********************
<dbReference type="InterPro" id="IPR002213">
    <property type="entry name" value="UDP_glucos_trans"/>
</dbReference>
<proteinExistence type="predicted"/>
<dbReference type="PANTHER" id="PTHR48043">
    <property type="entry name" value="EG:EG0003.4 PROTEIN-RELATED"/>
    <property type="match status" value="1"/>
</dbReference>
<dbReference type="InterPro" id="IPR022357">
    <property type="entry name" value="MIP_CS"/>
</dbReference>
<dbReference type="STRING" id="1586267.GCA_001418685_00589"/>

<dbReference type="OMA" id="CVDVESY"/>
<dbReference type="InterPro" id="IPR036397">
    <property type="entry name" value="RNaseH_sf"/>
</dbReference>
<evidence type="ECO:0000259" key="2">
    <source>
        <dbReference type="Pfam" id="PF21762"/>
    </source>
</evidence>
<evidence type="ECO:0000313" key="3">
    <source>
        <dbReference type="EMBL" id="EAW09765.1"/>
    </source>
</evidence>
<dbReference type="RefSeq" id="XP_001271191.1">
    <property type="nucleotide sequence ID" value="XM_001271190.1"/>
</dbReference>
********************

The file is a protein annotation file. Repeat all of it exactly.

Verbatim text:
<dbReference type="InterPro" id="IPR002213">
    <property type="entry name" value="UDP_glucos_trans"/>
</dbReference>
<proteinExistence type="predicted"/>
<dbReference type="PANTHER" id="PTHR48043">
    <property type="entry name" value="EG:EG0003.4 PROTEIN-RELATED"/>
    <property type="match status" value="1"/>
</dbReference>
<dbReference type="InterPro" id="IPR022357">
    <property type="entry name" value="MIP_CS"/>
</dbReference>
<dbReference type="STRING" id="1586267.GCA_001418685_00589"/>

<dbReference type="OMA" id="CVDVESY"/>
<dbReference type="InterPro" id="IPR036397">
    <property type="entry name" value="RNaseH_sf"/>
</dbReference>
<evidence type="ECO:0000259" key="2">
    <source>
        <dbReference type="Pfam" id="PF21762"/>
    </source>
</evidence>
<evidence type="ECO:0000313" key="3">
    <source>
        <dbReference type="EMBL" id="EAW09765.1"/>
    </source>
</evidence>
<dbReference type="RefSeq" id="XP_001271191.1">
    <property type="nucleotide sequence ID" value="XM_001271190.1"/>
</dbReference>